Paprika

Paprika
Yasutaka Tsutsui

Cover for "Paprika"Atsuko Chiba has it all: The beautiful and brilliant psychiatrist is on the way to win a Nobel Prize for her work with mentally ill patients, using the PT device invented by her colleague Kosaku Tokita. As her alter ego, the “dream detective” Paprika, she uses the new machines to visit the dreams of patients, where she tries to find out the source behind their problems and attempts to cure them. This part of Atsuko’s work is illegal, but Paprika keeps being called upon by the rich and powerful in need of clandestine treatment.

When a greatly improved version of the PT device, the DC Mini, goes missing, Atsuko and Paprika are quickly drawn into an abyss of unhealthy dreams that take over the minds of colleagues and friends. Together, they need all the help they can get to keep the dream world and its nightmares from invading the real world…

I’m in two minds about this book. I greatly enjoyed the premise and the smart way of mixing dreams and reality. Towards the end of the book, you really don’t know where you are anymore. Unfortunately, Atsuko/Paprika was a typical Mary Sue character: beautiful, highly intelligent, every man would fall in love with her the moment he laid eyes upon her… It got too much pretty soon. Also, despite having a “strong” female main character, the book was full of misogyny. Part of it are the personalities of the two main antagonists, but part of it appears to be the views of the writer too, unfortunately. Saving grace in this respect is that the book was published back in 1993, and hopefully, Japanese views on women have changed in the last 15 years. Not really a recommendation, read at your own peril!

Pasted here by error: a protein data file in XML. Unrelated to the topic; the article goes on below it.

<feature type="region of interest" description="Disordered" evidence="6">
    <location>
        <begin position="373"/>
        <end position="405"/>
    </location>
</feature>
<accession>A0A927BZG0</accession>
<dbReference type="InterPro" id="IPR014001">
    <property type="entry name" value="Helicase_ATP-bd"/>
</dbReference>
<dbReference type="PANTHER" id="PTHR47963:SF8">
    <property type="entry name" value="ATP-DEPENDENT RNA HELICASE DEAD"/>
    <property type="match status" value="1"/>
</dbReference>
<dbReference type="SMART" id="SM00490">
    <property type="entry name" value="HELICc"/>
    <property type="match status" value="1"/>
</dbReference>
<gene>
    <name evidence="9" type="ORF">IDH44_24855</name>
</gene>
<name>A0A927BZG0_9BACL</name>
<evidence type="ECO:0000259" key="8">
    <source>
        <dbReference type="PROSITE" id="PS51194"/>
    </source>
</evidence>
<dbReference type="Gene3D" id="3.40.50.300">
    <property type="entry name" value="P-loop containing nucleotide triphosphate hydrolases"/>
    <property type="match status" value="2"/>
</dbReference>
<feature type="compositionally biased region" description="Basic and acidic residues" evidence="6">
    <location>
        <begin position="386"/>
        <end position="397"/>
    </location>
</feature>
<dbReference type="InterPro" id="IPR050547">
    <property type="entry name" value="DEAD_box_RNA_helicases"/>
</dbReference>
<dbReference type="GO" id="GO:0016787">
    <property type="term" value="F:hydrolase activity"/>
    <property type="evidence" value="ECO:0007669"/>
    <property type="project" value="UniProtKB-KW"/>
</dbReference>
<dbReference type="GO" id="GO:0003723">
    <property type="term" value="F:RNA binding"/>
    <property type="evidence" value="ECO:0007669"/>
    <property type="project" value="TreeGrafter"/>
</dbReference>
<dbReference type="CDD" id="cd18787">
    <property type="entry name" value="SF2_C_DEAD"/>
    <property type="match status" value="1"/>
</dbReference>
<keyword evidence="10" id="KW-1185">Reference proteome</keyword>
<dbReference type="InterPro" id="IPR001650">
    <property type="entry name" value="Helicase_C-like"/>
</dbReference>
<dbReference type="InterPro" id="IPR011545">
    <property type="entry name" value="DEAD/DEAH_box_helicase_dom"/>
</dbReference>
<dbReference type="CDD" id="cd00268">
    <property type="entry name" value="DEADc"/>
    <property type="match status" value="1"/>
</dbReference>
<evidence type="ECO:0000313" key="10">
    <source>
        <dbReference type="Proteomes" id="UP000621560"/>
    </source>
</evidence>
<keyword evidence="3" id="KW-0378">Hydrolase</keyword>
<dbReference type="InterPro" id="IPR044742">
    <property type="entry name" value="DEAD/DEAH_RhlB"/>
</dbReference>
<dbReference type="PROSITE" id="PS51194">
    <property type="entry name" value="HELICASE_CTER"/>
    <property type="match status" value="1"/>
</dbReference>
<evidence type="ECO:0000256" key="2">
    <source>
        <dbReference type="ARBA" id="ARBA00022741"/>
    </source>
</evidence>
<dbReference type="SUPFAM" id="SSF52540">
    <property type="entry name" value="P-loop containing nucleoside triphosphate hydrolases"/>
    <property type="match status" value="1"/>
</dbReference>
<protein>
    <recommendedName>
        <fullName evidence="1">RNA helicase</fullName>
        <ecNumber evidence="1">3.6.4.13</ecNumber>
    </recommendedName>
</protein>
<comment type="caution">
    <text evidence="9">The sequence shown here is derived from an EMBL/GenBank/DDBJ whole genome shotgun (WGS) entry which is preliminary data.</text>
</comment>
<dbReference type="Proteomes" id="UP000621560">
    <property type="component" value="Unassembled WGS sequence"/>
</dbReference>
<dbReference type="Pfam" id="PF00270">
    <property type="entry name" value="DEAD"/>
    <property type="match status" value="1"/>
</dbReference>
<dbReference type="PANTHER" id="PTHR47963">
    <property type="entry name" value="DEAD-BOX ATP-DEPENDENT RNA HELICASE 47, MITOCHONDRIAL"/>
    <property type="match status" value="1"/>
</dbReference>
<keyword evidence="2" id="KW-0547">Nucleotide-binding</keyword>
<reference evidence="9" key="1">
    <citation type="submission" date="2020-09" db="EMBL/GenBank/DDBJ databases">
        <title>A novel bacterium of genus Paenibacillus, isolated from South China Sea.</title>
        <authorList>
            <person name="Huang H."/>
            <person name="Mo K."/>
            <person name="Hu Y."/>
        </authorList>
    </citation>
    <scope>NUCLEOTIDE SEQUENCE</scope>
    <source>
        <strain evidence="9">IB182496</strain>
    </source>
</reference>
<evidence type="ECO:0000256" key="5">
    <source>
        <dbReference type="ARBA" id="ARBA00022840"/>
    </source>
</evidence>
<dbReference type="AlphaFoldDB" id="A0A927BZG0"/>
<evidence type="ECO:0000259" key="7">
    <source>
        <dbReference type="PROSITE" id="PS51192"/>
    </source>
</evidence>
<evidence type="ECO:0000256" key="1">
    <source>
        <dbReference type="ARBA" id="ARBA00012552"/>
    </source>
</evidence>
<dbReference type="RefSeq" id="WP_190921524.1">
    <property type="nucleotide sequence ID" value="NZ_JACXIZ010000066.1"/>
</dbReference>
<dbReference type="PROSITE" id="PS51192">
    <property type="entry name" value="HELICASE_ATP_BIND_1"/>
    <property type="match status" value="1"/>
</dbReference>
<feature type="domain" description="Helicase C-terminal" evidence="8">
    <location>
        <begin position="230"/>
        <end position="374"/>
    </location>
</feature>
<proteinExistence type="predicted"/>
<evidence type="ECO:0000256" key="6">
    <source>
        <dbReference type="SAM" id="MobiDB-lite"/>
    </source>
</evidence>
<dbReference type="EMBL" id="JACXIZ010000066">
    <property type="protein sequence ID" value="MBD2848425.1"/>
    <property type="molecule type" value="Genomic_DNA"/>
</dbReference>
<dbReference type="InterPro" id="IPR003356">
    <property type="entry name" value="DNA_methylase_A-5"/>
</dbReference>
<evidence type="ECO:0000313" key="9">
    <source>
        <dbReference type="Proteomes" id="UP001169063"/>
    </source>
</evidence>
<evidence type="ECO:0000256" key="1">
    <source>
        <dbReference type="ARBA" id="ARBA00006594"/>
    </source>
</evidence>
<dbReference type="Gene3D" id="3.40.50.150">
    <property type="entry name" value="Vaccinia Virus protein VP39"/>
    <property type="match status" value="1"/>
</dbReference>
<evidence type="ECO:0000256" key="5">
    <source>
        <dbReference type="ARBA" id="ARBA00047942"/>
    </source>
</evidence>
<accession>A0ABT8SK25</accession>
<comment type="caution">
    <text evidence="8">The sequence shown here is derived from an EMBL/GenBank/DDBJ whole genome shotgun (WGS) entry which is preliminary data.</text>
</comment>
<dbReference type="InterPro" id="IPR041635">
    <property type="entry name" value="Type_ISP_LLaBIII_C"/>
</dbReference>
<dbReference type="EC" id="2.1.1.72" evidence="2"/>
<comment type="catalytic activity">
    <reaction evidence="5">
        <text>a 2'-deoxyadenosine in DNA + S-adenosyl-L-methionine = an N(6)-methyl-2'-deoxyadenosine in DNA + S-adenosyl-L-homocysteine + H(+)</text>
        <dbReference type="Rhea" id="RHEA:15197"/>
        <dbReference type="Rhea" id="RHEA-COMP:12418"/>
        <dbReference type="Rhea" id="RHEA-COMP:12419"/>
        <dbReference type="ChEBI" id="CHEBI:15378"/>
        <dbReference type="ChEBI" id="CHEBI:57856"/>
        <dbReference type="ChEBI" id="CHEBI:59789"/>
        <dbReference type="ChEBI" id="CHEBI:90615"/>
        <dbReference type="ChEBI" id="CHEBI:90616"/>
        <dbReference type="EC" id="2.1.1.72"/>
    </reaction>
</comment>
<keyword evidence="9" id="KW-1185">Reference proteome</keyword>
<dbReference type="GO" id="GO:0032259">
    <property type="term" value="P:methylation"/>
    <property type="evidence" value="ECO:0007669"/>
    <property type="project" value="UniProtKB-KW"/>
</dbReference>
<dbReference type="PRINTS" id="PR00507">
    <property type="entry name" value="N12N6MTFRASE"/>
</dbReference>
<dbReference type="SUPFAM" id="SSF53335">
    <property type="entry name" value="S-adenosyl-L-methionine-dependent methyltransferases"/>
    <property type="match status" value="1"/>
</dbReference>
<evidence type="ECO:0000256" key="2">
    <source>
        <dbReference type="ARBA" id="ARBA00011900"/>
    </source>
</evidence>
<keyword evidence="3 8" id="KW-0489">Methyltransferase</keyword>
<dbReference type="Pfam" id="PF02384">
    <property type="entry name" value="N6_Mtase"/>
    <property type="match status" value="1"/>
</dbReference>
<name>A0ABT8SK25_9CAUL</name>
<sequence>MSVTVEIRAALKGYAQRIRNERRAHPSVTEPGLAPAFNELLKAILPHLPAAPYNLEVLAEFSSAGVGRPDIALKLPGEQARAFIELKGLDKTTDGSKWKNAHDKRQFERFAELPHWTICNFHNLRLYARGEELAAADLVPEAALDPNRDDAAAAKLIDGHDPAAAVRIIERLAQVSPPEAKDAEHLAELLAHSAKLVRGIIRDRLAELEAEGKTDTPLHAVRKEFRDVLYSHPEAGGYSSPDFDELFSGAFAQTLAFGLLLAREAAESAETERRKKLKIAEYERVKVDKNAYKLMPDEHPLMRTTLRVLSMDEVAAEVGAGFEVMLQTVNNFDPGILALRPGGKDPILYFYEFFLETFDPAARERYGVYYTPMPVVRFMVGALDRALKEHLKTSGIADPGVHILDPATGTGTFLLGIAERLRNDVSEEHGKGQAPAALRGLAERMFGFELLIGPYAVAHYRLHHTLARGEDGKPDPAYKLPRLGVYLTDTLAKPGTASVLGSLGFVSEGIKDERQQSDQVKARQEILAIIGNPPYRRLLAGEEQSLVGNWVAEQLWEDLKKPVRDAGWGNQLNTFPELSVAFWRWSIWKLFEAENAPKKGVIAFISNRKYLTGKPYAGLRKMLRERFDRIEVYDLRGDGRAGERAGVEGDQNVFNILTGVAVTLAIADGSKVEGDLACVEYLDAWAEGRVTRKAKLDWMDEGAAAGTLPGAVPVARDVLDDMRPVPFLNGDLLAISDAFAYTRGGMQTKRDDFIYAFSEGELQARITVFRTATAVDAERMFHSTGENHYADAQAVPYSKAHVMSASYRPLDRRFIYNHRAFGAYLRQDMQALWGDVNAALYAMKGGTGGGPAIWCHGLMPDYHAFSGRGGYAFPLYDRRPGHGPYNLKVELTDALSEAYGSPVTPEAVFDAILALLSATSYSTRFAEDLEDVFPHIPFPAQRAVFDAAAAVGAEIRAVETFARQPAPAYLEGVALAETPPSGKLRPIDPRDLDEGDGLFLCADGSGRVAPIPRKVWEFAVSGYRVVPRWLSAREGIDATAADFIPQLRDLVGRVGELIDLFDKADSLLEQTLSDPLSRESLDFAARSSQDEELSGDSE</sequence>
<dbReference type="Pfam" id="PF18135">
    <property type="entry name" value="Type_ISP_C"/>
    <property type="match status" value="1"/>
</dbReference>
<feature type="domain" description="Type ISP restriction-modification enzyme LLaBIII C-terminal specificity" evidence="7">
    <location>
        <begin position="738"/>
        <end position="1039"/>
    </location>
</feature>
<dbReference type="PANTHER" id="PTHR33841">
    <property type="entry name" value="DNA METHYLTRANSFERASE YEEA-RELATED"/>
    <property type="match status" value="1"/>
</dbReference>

Yasutaka Tsutsui was born in Osaka in 1934 and lives in Tokyo. His works have laid the basis for Japanese postmodern science fiction and he often integrates psychoanalysis, surrealism, time travel, dream worlds etc. A number of his books have been adapted for tv or cinema. He is the recipient of the renowned Tanizaki Prize (1987) and the Kawabata Prize (1989), among others.

Probably the most controversial book I have posted on here. Make up your own mind with a copy from amazon.

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